March 1, 2011
Estimated cost of response tops $14 million; snow accumulations were as high as 23 inches
Gov. Nixon requests major disaster declaration for state of Missouri to assist with local and state response to severe snow storm and blizzard
JEFFERSON CITY - Gov. Jay Nixon today requested a major disaster declaration for the state of Missouri from President Barack Obama, as a result of the severe winter storm that hit the state on Jan. 31-Feb. 1. The storm deposited up to 23 inches of snow in the state, closed I-70 between St. Louis and Kansas City and I-44 from Springfield to Oklahoma, and saddled local and state governments with costs estimated at more than $14 million for removal of the record or near-record snowfall.
"The Blizzard of 2011 created dangerous white-out conditions, forced the closure of interstates, and left many of the state's roads impassable for several days," Gov. Nixon said. "I am asking the President to issue a major disaster declaration so that communities burdened with the extremely high costs for emergency protective measures and snow removal can recover some of their expenditures."
The Governor's request follows joint damage assessments conducted by local, state and federal officials at the request of 64 counties. The assessments show that from Jan. 31 to Feb. 5, the estimated cost of the response and recovery efforts in those counties exceeded $14 million.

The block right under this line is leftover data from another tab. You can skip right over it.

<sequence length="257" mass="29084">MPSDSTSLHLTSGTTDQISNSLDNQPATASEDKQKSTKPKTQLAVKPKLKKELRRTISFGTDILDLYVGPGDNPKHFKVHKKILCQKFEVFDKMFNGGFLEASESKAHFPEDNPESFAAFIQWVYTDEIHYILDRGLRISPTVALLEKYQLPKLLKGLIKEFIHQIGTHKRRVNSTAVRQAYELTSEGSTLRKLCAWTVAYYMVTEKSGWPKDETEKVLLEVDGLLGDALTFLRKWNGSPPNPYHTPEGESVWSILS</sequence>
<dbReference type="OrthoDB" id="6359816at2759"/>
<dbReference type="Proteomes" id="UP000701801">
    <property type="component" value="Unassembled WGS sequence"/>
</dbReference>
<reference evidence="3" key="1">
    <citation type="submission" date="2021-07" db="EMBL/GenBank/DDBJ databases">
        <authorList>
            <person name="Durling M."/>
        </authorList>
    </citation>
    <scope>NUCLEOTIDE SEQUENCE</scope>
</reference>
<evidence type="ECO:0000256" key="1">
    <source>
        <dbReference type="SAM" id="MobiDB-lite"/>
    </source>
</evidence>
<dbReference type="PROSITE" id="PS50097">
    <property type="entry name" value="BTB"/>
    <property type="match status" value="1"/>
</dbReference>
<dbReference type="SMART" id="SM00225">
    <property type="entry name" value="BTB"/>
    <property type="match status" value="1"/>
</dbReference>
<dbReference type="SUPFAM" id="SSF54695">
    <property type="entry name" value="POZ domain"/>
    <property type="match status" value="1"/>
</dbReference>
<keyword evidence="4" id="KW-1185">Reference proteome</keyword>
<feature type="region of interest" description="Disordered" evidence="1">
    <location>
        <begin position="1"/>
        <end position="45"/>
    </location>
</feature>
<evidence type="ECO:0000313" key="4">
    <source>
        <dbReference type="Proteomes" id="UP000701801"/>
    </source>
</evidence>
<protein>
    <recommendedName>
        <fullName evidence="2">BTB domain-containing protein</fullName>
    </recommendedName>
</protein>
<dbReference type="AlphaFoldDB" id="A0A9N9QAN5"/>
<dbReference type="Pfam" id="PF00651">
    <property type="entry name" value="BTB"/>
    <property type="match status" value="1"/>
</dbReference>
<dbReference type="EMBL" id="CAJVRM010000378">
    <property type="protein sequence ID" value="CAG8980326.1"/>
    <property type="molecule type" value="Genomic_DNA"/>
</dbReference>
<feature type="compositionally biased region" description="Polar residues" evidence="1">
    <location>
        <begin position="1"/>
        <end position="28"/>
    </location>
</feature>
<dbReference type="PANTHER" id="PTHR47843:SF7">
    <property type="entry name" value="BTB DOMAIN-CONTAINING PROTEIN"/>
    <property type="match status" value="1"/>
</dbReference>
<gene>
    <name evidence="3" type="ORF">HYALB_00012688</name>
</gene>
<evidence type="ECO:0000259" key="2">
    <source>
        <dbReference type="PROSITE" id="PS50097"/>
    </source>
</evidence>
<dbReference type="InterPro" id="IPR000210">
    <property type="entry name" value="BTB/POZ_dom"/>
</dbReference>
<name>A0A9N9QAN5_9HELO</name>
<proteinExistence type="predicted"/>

Gov. Nixon's request for public assistance is for the following counties: Adair, Andrew, Audrain, Barton, Bates, Benton, Boone, Buchanan, Caldwell, Callaway, Camden, Carroll, Cass, Cedar, Chariton, Clark, Clay, Clinton, Cole, Cooper, Dade, Dallas, DeKalb, Grundy, Henry, Hickory, Howard, Jackson, Johnson, Knox, Laclede, Lafayette, Lewis, Linn, Livingston, Macon, Madison, Maries, Marion, McDonald, Miller, Moniteau, Monroe, Montgomery, Morgan, Newton, Osage, Pettis, Pike, Platte, Polk, Pulaski, Putnam, Ralls, Randolph, Ray, St Clair, Saline, Schuyler, Scotland, Shelby, Sullivan, Vernon and Worth. The Governor's request noted that of these counties, 52 had record or near-record snow accumulations from the storm.
In advance of the historic storm, Gov. Nixon on Jan. 31 declared a state of emergency for all of Missouri. The order activated the Missouri State Emergency Operations Plan, which allowed state agencies to assist local jurisdictions with emergency preparation and response.
The Governor also activated 600 members of the Missouri National Guard on Jan. 31 before the storm hit, so they were deployed around the state to provide help where it was needed most, and directed that emergency generators be pre-positioned around the state. That same day, the Missouri State Highway Patrol positioned four-wheel drive vehicles to maximize response capabilities. Guard members assisted stranded motorists and transported emergency response personnel over snow-packed roads to assist those with life-safety needs across the state for several days.
The impact the storm had on many Missouri counties was so significant that the Governor issued Executive Order 11-05, ordering the Missouri Department of Transportation to assist local jurisdictions with clearing roads so that critical life-safety services could be restored.
During the brunt of the storm on Feb. 1, Gov. Nixon spent several hours at the State Emergency Operations Center to receive continuous updates from state and local emergency response officials.